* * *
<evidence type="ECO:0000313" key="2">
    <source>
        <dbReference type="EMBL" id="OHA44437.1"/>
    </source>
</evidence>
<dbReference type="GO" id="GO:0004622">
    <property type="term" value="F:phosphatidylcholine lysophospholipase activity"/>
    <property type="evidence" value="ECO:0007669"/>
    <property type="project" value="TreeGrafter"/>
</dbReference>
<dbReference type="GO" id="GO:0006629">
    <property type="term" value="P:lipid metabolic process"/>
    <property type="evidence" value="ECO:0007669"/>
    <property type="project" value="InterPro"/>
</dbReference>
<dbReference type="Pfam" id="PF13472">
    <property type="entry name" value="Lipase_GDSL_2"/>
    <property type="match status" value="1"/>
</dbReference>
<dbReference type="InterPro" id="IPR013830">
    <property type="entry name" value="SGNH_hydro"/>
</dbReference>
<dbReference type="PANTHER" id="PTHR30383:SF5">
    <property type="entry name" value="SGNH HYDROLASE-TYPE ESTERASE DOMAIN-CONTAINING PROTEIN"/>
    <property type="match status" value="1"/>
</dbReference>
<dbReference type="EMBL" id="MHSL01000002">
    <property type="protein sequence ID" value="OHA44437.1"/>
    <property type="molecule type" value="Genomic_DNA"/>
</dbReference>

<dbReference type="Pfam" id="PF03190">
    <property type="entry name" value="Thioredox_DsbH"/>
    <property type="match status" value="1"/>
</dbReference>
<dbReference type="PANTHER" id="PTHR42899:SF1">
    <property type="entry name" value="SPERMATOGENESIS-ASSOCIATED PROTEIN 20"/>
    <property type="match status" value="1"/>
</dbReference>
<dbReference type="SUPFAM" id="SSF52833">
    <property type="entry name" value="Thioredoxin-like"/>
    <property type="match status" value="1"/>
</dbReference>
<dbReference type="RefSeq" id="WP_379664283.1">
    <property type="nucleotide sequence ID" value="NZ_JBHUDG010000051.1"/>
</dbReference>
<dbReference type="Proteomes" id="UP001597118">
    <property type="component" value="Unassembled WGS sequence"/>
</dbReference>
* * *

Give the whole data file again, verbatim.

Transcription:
<evidence type="ECO:0000313" key="2">
    <source>
        <dbReference type="EMBL" id="OHA44437.1"/>
    </source>
</evidence>
<dbReference type="GO" id="GO:0004622">
    <property type="term" value="F:phosphatidylcholine lysophospholipase activity"/>
    <property type="evidence" value="ECO:0007669"/>
    <property type="project" value="TreeGrafter"/>
</dbReference>
<dbReference type="GO" id="GO:0006629">
    <property type="term" value="P:lipid metabolic process"/>
    <property type="evidence" value="ECO:0007669"/>
    <property type="project" value="InterPro"/>
</dbReference>
<dbReference type="Pfam" id="PF13472">
    <property type="entry name" value="Lipase_GDSL_2"/>
    <property type="match status" value="1"/>
</dbReference>
<dbReference type="InterPro" id="IPR013830">
    <property type="entry name" value="SGNH_hydro"/>
</dbReference>
<dbReference type="PANTHER" id="PTHR30383:SF5">
    <property type="entry name" value="SGNH HYDROLASE-TYPE ESTERASE DOMAIN-CONTAINING PROTEIN"/>
    <property type="match status" value="1"/>
</dbReference>
<dbReference type="EMBL" id="MHSL01000002">
    <property type="protein sequence ID" value="OHA44437.1"/>
    <property type="molecule type" value="Genomic_DNA"/>
</dbReference>

<dbReference type="Pfam" id="PF03190">
    <property type="entry name" value="Thioredox_DsbH"/>
    <property type="match status" value="1"/>
</dbReference>
<dbReference type="PANTHER" id="PTHR42899:SF1">
    <property type="entry name" value="SPERMATOGENESIS-ASSOCIATED PROTEIN 20"/>
    <property type="match status" value="1"/>
</dbReference>
<dbReference type="SUPFAM" id="SSF52833">
    <property type="entry name" value="Thioredoxin-like"/>
    <property type="match status" value="1"/>
</dbReference>
<dbReference type="RefSeq" id="WP_379664283.1">
    <property type="nucleotide sequence ID" value="NZ_JBHUDG010000051.1"/>
</dbReference>
<dbReference type="Proteomes" id="UP001597118">
    <property type="component" value="Unassembled WGS sequence"/>
</dbReference>